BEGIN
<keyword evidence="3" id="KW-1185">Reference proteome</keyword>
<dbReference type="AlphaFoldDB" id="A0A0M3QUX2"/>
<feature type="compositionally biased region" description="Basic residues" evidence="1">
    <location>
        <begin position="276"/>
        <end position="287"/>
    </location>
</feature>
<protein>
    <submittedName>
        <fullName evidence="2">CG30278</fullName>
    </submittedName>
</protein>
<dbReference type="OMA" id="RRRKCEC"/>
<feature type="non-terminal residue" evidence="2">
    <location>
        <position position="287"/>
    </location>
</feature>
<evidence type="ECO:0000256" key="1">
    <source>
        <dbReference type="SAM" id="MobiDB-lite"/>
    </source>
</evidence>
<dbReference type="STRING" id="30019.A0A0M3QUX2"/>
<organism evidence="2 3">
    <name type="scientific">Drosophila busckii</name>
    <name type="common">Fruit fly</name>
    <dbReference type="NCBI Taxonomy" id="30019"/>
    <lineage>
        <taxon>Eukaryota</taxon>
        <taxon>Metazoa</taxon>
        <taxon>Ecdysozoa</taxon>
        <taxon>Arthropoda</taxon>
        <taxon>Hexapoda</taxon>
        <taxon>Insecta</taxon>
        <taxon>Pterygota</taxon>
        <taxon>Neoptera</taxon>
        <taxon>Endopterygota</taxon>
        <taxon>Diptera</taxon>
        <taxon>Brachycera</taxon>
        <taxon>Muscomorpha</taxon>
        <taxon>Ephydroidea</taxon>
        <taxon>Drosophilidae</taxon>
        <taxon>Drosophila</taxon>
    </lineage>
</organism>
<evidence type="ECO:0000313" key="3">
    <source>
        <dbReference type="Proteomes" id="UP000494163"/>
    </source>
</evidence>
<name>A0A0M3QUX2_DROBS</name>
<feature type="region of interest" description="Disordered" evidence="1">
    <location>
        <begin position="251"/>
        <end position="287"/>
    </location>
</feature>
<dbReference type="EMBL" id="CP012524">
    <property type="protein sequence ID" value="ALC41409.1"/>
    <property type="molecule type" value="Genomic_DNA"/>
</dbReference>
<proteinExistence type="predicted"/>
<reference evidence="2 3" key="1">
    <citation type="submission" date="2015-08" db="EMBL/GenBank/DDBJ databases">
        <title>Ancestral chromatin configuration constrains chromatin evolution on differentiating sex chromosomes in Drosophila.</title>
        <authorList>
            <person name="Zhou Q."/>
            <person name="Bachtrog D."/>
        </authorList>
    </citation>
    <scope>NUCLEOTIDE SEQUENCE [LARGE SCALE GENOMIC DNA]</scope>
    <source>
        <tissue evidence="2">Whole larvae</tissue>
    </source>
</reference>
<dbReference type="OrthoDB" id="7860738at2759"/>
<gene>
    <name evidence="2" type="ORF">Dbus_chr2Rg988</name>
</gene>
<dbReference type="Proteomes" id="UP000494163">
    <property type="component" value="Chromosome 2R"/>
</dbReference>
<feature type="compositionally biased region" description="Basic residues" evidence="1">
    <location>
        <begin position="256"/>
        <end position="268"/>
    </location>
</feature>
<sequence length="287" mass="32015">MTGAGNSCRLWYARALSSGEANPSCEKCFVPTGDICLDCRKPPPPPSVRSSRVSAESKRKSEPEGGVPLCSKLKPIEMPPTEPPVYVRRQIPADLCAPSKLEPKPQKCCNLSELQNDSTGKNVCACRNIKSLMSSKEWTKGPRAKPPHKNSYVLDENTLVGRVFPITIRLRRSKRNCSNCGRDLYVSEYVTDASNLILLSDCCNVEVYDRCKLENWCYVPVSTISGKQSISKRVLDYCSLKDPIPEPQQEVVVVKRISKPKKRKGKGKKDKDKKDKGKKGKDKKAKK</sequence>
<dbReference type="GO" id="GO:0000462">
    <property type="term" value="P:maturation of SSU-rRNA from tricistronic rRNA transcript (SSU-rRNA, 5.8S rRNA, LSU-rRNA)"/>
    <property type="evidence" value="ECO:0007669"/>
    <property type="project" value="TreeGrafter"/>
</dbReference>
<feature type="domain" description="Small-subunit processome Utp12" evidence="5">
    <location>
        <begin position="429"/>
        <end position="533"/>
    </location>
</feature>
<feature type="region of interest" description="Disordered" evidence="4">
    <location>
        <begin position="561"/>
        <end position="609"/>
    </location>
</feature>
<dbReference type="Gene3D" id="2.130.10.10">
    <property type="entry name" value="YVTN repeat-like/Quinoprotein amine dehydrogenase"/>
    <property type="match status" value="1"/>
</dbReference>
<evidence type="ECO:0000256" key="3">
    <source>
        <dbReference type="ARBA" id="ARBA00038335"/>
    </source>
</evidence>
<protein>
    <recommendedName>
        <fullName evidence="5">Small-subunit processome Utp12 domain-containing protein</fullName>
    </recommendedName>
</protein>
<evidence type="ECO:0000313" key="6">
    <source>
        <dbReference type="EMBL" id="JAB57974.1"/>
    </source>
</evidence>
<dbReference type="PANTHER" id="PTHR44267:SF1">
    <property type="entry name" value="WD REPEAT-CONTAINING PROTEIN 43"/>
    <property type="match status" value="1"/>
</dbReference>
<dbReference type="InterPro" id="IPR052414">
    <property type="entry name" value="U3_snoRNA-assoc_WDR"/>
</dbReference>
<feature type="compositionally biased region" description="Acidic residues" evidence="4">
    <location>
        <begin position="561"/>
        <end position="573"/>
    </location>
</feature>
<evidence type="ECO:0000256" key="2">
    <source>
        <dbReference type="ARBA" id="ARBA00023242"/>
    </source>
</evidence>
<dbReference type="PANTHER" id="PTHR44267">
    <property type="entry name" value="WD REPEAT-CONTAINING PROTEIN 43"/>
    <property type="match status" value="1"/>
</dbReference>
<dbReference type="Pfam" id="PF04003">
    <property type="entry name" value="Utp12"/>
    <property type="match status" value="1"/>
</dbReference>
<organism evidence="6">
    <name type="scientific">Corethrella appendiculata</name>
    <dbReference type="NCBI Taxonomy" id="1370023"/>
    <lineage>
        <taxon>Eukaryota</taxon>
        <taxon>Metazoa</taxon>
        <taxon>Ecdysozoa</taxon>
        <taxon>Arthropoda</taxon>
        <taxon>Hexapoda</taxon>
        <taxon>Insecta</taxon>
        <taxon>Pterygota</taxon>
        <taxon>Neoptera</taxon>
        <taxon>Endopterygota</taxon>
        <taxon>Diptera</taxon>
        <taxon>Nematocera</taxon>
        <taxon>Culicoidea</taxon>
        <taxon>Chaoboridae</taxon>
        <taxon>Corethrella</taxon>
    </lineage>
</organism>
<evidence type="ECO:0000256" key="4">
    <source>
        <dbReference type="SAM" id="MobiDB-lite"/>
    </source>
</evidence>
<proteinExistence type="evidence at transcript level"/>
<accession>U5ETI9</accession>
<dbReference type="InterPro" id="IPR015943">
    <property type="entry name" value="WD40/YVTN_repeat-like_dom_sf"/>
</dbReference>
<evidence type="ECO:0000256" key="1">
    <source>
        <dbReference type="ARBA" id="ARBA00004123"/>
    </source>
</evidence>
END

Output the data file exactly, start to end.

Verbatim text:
<keyword evidence="3" id="KW-1185">Reference proteome</keyword>
<dbReference type="AlphaFoldDB" id="A0A0M3QUX2"/>
<feature type="compositionally biased region" description="Basic residues" evidence="1">
    <location>
        <begin position="276"/>
        <end position="287"/>
    </location>
</feature>
<protein>
    <submittedName>
        <fullName evidence="2">CG30278</fullName>
    </submittedName>
</protein>
<dbReference type="OMA" id="RRRKCEC"/>
<feature type="non-terminal residue" evidence="2">
    <location>
        <position position="287"/>
    </location>
</feature>
<evidence type="ECO:0000256" key="1">
    <source>
        <dbReference type="SAM" id="MobiDB-lite"/>
    </source>
</evidence>
<dbReference type="STRING" id="30019.A0A0M3QUX2"/>
<organism evidence="2 3">
    <name type="scientific">Drosophila busckii</name>
    <name type="common">Fruit fly</name>
    <dbReference type="NCBI Taxonomy" id="30019"/>
    <lineage>
        <taxon>Eukaryota</taxon>
        <taxon>Metazoa</taxon>
        <taxon>Ecdysozoa</taxon>
        <taxon>Arthropoda</taxon>
        <taxon>Hexapoda</taxon>
        <taxon>Insecta</taxon>
        <taxon>Pterygota</taxon>
        <taxon>Neoptera</taxon>
        <taxon>Endopterygota</taxon>
        <taxon>Diptera</taxon>
        <taxon>Brachycera</taxon>
        <taxon>Muscomorpha</taxon>
        <taxon>Ephydroidea</taxon>
        <taxon>Drosophilidae</taxon>
        <taxon>Drosophila</taxon>
    </lineage>
</organism>
<evidence type="ECO:0000313" key="3">
    <source>
        <dbReference type="Proteomes" id="UP000494163"/>
    </source>
</evidence>
<name>A0A0M3QUX2_DROBS</name>
<feature type="region of interest" description="Disordered" evidence="1">
    <location>
        <begin position="251"/>
        <end position="287"/>
    </location>
</feature>
<dbReference type="EMBL" id="CP012524">
    <property type="protein sequence ID" value="ALC41409.1"/>
    <property type="molecule type" value="Genomic_DNA"/>
</dbReference>
<proteinExistence type="predicted"/>
<reference evidence="2 3" key="1">
    <citation type="submission" date="2015-08" db="EMBL/GenBank/DDBJ databases">
        <title>Ancestral chromatin configuration constrains chromatin evolution on differentiating sex chromosomes in Drosophila.</title>
        <authorList>
            <person name="Zhou Q."/>
            <person name="Bachtrog D."/>
        </authorList>
    </citation>
    <scope>NUCLEOTIDE SEQUENCE [LARGE SCALE GENOMIC DNA]</scope>
    <source>
        <tissue evidence="2">Whole larvae</tissue>
    </source>
</reference>
<dbReference type="OrthoDB" id="7860738at2759"/>
<gene>
    <name evidence="2" type="ORF">Dbus_chr2Rg988</name>
</gene>
<dbReference type="Proteomes" id="UP000494163">
    <property type="component" value="Chromosome 2R"/>
</dbReference>
<feature type="compositionally biased region" description="Basic residues" evidence="1">
    <location>
        <begin position="256"/>
        <end position="268"/>
    </location>
</feature>
<sequence length="287" mass="32015">MTGAGNSCRLWYARALSSGEANPSCEKCFVPTGDICLDCRKPPPPPSVRSSRVSAESKRKSEPEGGVPLCSKLKPIEMPPTEPPVYVRRQIPADLCAPSKLEPKPQKCCNLSELQNDSTGKNVCACRNIKSLMSSKEWTKGPRAKPPHKNSYVLDENTLVGRVFPITIRLRRSKRNCSNCGRDLYVSEYVTDASNLILLSDCCNVEVYDRCKLENWCYVPVSTISGKQSISKRVLDYCSLKDPIPEPQQEVVVVKRISKPKKRKGKGKKDKDKKDKGKKGKDKKAKK</sequence>
<dbReference type="GO" id="GO:0000462">
    <property type="term" value="P:maturation of SSU-rRNA from tricistronic rRNA transcript (SSU-rRNA, 5.8S rRNA, LSU-rRNA)"/>
    <property type="evidence" value="ECO:0007669"/>
    <property type="project" value="TreeGrafter"/>
</dbReference>
<feature type="domain" description="Small-subunit processome Utp12" evidence="5">
    <location>
        <begin position="429"/>
        <end position="533"/>
    </location>
</feature>
<feature type="region of interest" description="Disordered" evidence="4">
    <location>
        <begin position="561"/>
        <end position="609"/>
    </location>
</feature>
<dbReference type="Gene3D" id="2.130.10.10">
    <property type="entry name" value="YVTN repeat-like/Quinoprotein amine dehydrogenase"/>
    <property type="match status" value="1"/>
</dbReference>
<evidence type="ECO:0000256" key="3">
    <source>
        <dbReference type="ARBA" id="ARBA00038335"/>
    </source>
</evidence>
<protein>
    <recommendedName>
        <fullName evidence="5">Small-subunit processome Utp12 domain-containing protein</fullName>
    </recommendedName>
</protein>
<evidence type="ECO:0000313" key="6">
    <source>
        <dbReference type="EMBL" id="JAB57974.1"/>
    </source>
</evidence>
<dbReference type="PANTHER" id="PTHR44267:SF1">
    <property type="entry name" value="WD REPEAT-CONTAINING PROTEIN 43"/>
    <property type="match status" value="1"/>
</dbReference>
<dbReference type="InterPro" id="IPR052414">
    <property type="entry name" value="U3_snoRNA-assoc_WDR"/>
</dbReference>
<feature type="compositionally biased region" description="Acidic residues" evidence="4">
    <location>
        <begin position="561"/>
        <end position="573"/>
    </location>
</feature>
<evidence type="ECO:0000256" key="2">
    <source>
        <dbReference type="ARBA" id="ARBA00023242"/>
    </source>
</evidence>
<dbReference type="PANTHER" id="PTHR44267">
    <property type="entry name" value="WD REPEAT-CONTAINING PROTEIN 43"/>
    <property type="match status" value="1"/>
</dbReference>
<dbReference type="Pfam" id="PF04003">
    <property type="entry name" value="Utp12"/>
    <property type="match status" value="1"/>
</dbReference>
<organism evidence="6">
    <name type="scientific">Corethrella appendiculata</name>
    <dbReference type="NCBI Taxonomy" id="1370023"/>
    <lineage>
        <taxon>Eukaryota</taxon>
        <taxon>Metazoa</taxon>
        <taxon>Ecdysozoa</taxon>
        <taxon>Arthropoda</taxon>
        <taxon>Hexapoda</taxon>
        <taxon>Insecta</taxon>
        <taxon>Pterygota</taxon>
        <taxon>Neoptera</taxon>
        <taxon>Endopterygota</taxon>
        <taxon>Diptera</taxon>
        <taxon>Nematocera</taxon>
        <taxon>Culicoidea</taxon>
        <taxon>Chaoboridae</taxon>
        <taxon>Corethrella</taxon>
    </lineage>
</organism>
<evidence type="ECO:0000256" key="4">
    <source>
        <dbReference type="SAM" id="MobiDB-lite"/>
    </source>
</evidence>
<proteinExistence type="evidence at transcript level"/>
<accession>U5ETI9</accession>
<dbReference type="InterPro" id="IPR015943">
    <property type="entry name" value="WD40/YVTN_repeat-like_dom_sf"/>
</dbReference>
<evidence type="ECO:0000256" key="1">
    <source>
        <dbReference type="ARBA" id="ARBA00004123"/>
    </source>
</evidence>